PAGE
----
Autonomation gave the machine world a human touch that would help make a better and stronger quality product. It also gave employees valuable input into their jobs by becoming problem solvers make decisions on to stop the line. Toyota believes that an unsuccessful day is a day with no andon pulls. In essence, their belief is that “no problems is a problem.” They want people to catch and see problems in order to find solutions and make the proper changes to the process.
With this problem-solving culture, Toyota has fewer problems with their products than many other organizations. People learn not to take shortcuts and perform their job correctly; setting standards and using times that provide frontline workers with the knowledge of where they are and what they need to do.
Along with the standards and the andon cords, Lean also provides a line of leaders that are there to help solve problems. These frontline leaders are being trained and training others on how to find the root cause to solve a problem. Teaching people to not firefight and go more in-depth into a problem to be more critical in their thinking. The goal is to take a deeper dive where the problems are and what is causing them will keep the issues from reoccurring.
When learning to solve problems by thinking beyond first-level people gain a much more thorough understanding. With a more systematic understanding, frontline workers will know how to solve problems on their own and with analytical thinking. This thinking helps everyone not jump to conclusions and firefight every issue that happens within their department. When people aren’t constantly firefighting and putting band-aids on problems, there is much less stress in the workplace. This way, people don’t have to deal with the temporary fixes that never seem to go away with time.
Everyone knows firefighting in the workplace is stressful, not only when it is being done but also over the long term. If you find yourself and your organization in this position, why not implement processes that make people more open to solving problems? Implement SMED, Autonomation, and other tools from Lean that will help people have a standard guideline to help solve problems. Provide these tools to help everyone in the organization to make sure things stay on the right track. You cannot have order if you do not have rules to help.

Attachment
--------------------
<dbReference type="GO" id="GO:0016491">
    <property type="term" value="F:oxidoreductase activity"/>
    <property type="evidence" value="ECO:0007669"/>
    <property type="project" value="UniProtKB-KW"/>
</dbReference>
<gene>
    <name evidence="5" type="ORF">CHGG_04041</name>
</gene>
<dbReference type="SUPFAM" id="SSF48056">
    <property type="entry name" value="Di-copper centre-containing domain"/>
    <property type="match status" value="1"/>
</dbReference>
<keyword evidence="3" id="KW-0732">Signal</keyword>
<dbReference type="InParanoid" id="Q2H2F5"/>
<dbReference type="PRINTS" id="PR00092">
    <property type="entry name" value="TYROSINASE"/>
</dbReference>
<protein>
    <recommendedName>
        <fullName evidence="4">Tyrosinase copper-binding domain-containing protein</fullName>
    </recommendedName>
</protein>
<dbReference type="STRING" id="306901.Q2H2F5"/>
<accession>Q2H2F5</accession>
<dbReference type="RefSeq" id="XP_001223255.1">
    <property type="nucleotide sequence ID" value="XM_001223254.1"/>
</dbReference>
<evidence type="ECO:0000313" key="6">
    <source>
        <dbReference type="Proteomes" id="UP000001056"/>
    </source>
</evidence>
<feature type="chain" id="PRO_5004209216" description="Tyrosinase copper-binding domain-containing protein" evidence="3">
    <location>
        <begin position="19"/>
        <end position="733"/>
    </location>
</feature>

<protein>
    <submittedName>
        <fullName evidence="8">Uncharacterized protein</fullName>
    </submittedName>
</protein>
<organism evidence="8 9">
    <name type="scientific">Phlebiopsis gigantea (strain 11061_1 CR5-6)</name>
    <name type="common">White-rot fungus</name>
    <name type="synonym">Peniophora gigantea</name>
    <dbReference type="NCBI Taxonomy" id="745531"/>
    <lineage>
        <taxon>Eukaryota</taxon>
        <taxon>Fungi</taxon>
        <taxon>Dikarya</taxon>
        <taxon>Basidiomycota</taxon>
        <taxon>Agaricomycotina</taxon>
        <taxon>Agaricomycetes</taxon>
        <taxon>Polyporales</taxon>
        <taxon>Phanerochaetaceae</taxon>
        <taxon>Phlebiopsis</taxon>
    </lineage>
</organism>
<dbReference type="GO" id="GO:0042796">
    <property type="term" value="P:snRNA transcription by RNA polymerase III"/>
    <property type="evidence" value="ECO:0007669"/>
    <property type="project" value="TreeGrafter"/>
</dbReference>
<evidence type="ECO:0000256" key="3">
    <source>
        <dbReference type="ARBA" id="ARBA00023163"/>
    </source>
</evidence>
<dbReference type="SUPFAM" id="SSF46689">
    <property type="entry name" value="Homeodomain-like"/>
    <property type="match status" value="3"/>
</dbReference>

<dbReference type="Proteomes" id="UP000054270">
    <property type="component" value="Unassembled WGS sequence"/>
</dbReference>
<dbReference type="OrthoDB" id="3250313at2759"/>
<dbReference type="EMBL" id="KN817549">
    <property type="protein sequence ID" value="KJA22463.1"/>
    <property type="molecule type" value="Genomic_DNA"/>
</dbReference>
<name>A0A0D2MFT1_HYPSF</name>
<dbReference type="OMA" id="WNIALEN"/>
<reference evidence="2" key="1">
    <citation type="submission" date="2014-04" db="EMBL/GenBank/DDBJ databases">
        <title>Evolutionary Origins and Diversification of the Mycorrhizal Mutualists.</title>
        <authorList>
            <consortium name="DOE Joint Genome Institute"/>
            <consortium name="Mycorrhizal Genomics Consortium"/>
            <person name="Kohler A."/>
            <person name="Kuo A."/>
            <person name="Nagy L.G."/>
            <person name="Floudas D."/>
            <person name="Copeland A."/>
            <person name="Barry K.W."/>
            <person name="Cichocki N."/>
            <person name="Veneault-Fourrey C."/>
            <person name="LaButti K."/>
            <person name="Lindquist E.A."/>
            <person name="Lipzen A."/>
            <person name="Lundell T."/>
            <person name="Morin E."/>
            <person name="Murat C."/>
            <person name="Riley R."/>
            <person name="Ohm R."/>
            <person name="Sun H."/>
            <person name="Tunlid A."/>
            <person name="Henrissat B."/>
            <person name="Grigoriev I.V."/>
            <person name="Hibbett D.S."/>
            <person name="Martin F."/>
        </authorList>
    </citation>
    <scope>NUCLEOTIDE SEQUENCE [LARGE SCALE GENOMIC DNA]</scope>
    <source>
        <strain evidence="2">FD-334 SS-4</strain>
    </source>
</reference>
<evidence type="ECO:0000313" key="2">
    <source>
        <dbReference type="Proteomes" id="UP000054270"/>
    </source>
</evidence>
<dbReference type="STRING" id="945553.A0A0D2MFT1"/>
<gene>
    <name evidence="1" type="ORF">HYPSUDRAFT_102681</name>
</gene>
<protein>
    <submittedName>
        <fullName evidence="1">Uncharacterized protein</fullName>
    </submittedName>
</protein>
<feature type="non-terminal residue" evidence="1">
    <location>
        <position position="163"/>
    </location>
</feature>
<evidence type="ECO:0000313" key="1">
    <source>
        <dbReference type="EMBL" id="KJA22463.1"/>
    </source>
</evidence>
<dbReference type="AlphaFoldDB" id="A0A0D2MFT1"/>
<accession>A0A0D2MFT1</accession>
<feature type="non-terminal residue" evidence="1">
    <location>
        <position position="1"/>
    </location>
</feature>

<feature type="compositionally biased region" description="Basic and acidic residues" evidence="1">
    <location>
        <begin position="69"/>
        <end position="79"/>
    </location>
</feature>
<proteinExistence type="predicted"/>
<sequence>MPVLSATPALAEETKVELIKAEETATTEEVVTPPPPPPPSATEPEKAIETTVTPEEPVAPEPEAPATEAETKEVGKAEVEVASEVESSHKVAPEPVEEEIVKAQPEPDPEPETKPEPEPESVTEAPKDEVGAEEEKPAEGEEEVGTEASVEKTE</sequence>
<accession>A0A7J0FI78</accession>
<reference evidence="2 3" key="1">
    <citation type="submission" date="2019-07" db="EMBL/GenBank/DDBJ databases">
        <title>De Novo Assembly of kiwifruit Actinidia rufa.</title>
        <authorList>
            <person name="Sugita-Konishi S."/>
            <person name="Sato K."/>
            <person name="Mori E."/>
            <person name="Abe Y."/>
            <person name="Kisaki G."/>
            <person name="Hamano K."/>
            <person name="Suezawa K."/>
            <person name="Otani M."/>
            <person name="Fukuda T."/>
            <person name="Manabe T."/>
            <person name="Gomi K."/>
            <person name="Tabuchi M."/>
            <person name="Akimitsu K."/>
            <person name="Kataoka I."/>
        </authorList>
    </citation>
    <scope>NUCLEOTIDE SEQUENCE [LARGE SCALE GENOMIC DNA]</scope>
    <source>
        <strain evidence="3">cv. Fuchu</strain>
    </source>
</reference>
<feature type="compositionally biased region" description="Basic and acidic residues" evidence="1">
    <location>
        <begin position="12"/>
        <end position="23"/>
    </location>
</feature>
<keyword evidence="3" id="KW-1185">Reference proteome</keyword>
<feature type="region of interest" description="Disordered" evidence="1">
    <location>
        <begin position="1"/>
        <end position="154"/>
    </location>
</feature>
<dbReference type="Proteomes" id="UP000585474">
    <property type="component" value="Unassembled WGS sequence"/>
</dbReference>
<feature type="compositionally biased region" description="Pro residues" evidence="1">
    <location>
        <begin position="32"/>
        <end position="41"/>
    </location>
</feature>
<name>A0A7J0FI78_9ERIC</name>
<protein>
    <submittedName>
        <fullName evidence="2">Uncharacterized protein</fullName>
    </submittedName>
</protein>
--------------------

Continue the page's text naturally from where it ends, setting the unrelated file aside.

If you’re like me, you think problem-solving is fun. It helps people think about how to do things and helps find new ways to do things. Implementing Lean can be fun and provide your company with many new avenues to go down. It is exciting watching your peers or leaders learn on the job and being able to provide input into what they do. And with Lean Thinking, we all get this. The fun of coming to work to think rather than coming to work to do the same mundane tasks that do not use our minds.
Lastly, I leave you with this question. Would you rather be a company that installs machines or computer programs that are supposed to automate your processes and make them more productive? Or would you like to have an organization that has machines and programs along with a human touch? Where the operators in real-time can stop the machines when they see a problem and fix those problems immediately. Which would you rather have in order to provide the best quality product to your consumers?